Best Fiction for Young Adults (#BFYA2020) Nominees Round Up, March 15 Edition

Two Can Keep a Secret by Karen McManus
Delacorte Press / Penguin Random House
Publication Date: January 8, 2019
ISBN: 978-1524714727

After their mother is sent to rehab, Ellery, a true-crime enthusiast, and her twin brother Ezra move in with their grandmother, who lives in Echo Ridge. This small town in Vermont with a history of unsolved cases involving missing and murdered teenage girls, includes the disappearance of their mother’s identical twin sister over two decades ago. When new threats emerge targeting the homecoming queen and yet another girl goes missing, Ellery enlists the help of Malcolm, the younger brother of prime murder suspect Declan Kelly, determined to solve the mystery.

Meticulously plotted, McManus delivers a suspenseful page-turner with plenty of twists to keep readers engaged. The novel features strong characterization as both Ellery and Malcolm are likeable and relatable with detailed family lives and histories. The alternating first-person narratives of Ellery and Malcolm provide added insight into the mystery as it unfolds. The characters are diverse – Ellery and her brother Ezra are biracial, Ezra is gay, and Malcolm’s best friend Mia is Korean-American and bisexual – and secondary characters and suspects are complex and layered, adding further clues and depth to the mystery. The final act is filled with thrills and danger that will have readers on the edge of their seat and the resolution to the mystery is surprising, but satisfying, tying together all the clues discovered throughout the course of the novel.

Hand to fans of McManus’s debut novel, One of Us is Lying, as well as readers who enjoy other thrillers and mysteries by April Henry, Karen Thomas’s The Cheerleaders and Maureen Johnson’s Truly Devious.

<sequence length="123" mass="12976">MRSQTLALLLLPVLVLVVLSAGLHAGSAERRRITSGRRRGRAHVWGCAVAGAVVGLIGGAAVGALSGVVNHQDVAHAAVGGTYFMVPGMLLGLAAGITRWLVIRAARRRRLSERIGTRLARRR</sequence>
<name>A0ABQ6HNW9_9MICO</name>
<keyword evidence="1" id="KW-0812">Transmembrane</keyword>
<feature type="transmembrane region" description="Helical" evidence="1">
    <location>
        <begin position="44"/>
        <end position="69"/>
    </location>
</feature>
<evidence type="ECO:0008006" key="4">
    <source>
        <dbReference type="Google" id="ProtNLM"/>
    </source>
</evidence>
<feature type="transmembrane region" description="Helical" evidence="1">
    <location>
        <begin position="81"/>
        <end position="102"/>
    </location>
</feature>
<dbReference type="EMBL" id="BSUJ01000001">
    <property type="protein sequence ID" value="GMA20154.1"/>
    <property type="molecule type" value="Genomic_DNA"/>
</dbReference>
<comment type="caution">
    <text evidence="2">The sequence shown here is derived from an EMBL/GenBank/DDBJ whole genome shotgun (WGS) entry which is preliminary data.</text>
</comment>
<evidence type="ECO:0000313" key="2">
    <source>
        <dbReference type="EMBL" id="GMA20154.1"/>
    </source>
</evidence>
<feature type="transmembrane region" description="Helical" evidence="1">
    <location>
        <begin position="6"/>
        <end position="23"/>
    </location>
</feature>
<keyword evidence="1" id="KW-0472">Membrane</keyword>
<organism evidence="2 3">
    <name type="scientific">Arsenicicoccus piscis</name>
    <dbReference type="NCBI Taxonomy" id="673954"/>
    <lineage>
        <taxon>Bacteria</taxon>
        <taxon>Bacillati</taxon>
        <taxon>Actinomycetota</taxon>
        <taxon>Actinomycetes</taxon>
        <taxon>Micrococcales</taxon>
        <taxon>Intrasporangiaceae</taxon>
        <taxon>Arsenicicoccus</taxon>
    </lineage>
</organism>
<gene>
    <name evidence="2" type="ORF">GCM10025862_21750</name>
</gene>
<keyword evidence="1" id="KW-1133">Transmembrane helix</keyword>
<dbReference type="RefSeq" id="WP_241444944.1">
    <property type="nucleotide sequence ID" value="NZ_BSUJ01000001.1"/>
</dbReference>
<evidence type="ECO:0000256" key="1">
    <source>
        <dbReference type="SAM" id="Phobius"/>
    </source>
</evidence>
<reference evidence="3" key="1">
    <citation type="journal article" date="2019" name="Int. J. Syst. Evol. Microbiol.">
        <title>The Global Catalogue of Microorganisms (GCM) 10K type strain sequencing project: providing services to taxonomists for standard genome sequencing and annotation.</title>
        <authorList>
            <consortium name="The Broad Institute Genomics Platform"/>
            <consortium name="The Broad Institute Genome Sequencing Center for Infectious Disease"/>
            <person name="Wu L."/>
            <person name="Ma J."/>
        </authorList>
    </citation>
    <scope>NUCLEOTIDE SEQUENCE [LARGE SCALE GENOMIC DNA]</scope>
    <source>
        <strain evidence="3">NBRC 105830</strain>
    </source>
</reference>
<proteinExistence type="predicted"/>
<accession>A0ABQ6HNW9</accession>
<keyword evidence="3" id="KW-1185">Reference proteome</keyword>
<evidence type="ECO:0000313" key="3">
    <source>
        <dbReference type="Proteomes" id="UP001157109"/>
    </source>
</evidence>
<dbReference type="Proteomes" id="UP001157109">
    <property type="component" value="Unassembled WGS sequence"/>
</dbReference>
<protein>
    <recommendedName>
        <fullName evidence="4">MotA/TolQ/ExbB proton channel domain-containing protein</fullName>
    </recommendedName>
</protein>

–Laura Giunta and Alicia Abdul


Skyward by Brandon Sanderson
Delacorte Press / Random House
Publication Date: November 6, 2018
ISBN: 978-0399555770 

Living underground on the planet of Demetrius and scorned as the daughter of a coward, Spensa is among the last of the human race fighting for survival against the alien race of Krell. Now, years later, Spensa has applied to flight school to become a pilot, hoping to clear her father’s name.

Skyward is an action-packed and adrenaline-charged science fiction novel. Sanderson expertly designs a detailed world complete with its own culture, government, military, technology, history, and mythology. As a protagonist, Spensa is a strong, determined character, evolving over the course of the story from a girl who is brash and full of bravado to a talented pilot who truly learns what it means to be brave. Spensa’s classmates are also diverse and multi-dimensional and the character of M-Bot, a humorous, sentient spaceship that Spensa discovers as a wreckage, is an especially fun and unique addition. The subjects of war, sacrifice, courage, and camaraderie are all proficiently explored. The battles are briskly-paced and high-energy, reminiscent of the dogfights in the Star Wars movies, and the characters are engaging, so readers will celebrate when the young pilots succeed and grieve with the characters when there are casualties. While there are some questions that remain unanswered for the already planned sequel, much is resolved, providing for a satisfying conclusion.

Hand to both middle school and high school fans of science-fiction, whether they enjoy classics like Ender’s Game, sci-fi anime like Gurren Langan, or the Star Wars franchise.

–Laura Giunta and Jodeana Kruse